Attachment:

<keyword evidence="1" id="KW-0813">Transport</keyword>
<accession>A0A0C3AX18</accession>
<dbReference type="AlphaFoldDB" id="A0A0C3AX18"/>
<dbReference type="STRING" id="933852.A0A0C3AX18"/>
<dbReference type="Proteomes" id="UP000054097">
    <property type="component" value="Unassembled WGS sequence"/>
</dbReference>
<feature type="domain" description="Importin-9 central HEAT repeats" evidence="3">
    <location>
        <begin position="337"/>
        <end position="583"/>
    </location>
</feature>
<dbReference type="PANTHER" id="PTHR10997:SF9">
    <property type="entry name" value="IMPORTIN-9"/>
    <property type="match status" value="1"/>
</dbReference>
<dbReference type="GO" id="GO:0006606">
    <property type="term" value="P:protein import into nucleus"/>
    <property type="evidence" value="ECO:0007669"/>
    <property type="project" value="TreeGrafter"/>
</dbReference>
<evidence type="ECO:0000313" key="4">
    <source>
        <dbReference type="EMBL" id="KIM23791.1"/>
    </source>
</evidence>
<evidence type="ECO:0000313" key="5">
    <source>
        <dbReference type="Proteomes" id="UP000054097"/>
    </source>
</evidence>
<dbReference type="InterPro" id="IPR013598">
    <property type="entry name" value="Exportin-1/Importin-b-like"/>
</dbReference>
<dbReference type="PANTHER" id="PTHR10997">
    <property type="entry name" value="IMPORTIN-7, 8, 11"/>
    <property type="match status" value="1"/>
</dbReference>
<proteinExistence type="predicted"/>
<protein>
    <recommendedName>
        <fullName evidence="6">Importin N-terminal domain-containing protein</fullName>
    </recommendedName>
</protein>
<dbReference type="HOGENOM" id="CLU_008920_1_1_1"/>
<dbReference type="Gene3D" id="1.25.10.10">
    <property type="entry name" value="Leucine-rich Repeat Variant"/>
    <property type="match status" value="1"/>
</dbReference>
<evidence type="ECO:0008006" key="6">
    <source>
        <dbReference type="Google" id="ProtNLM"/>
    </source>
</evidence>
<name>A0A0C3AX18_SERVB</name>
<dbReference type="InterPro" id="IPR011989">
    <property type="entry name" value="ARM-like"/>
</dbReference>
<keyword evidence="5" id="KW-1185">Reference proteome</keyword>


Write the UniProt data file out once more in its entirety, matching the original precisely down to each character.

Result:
<keyword evidence="1" id="KW-0813">Transport</keyword>
<accession>A0A0C3AX18</accession>
<dbReference type="AlphaFoldDB" id="A0A0C3AX18"/>
<dbReference type="STRING" id="933852.A0A0C3AX18"/>
<dbReference type="Proteomes" id="UP000054097">
    <property type="component" value="Unassembled WGS sequence"/>
</dbReference>
<feature type="domain" description="Importin-9 central HEAT repeats" evidence="3">
    <location>
        <begin position="337"/>
        <end position="583"/>
    </location>
</feature>
<dbReference type="PANTHER" id="PTHR10997:SF9">
    <property type="entry name" value="IMPORTIN-9"/>
    <property type="match status" value="1"/>
</dbReference>
<dbReference type="GO" id="GO:0006606">
    <property type="term" value="P:protein import into nucleus"/>
    <property type="evidence" value="ECO:0007669"/>
    <property type="project" value="TreeGrafter"/>
</dbReference>
<evidence type="ECO:0000313" key="4">
    <source>
        <dbReference type="EMBL" id="KIM23791.1"/>
    </source>
</evidence>
<evidence type="ECO:0000313" key="5">
    <source>
        <dbReference type="Proteomes" id="UP000054097"/>
    </source>
</evidence>
<dbReference type="InterPro" id="IPR013598">
    <property type="entry name" value="Exportin-1/Importin-b-like"/>
</dbReference>
<dbReference type="PANTHER" id="PTHR10997">
    <property type="entry name" value="IMPORTIN-7, 8, 11"/>
    <property type="match status" value="1"/>
</dbReference>
<proteinExistence type="predicted"/>
<protein>
    <recommendedName>
        <fullName evidence="6">Importin N-terminal domain-containing protein</fullName>
    </recommendedName>
</protein>
<dbReference type="HOGENOM" id="CLU_008920_1_1_1"/>
<dbReference type="Gene3D" id="1.25.10.10">
    <property type="entry name" value="Leucine-rich Repeat Variant"/>
    <property type="match status" value="1"/>
</dbReference>
<evidence type="ECO:0008006" key="6">
    <source>
        <dbReference type="Google" id="ProtNLM"/>
    </source>
</evidence>
<name>A0A0C3AX18_SERVB</name>
<dbReference type="InterPro" id="IPR011989">
    <property type="entry name" value="ARM-like"/>
</dbReference>
<keyword evidence="5" id="KW-1185">Reference proteome</keyword>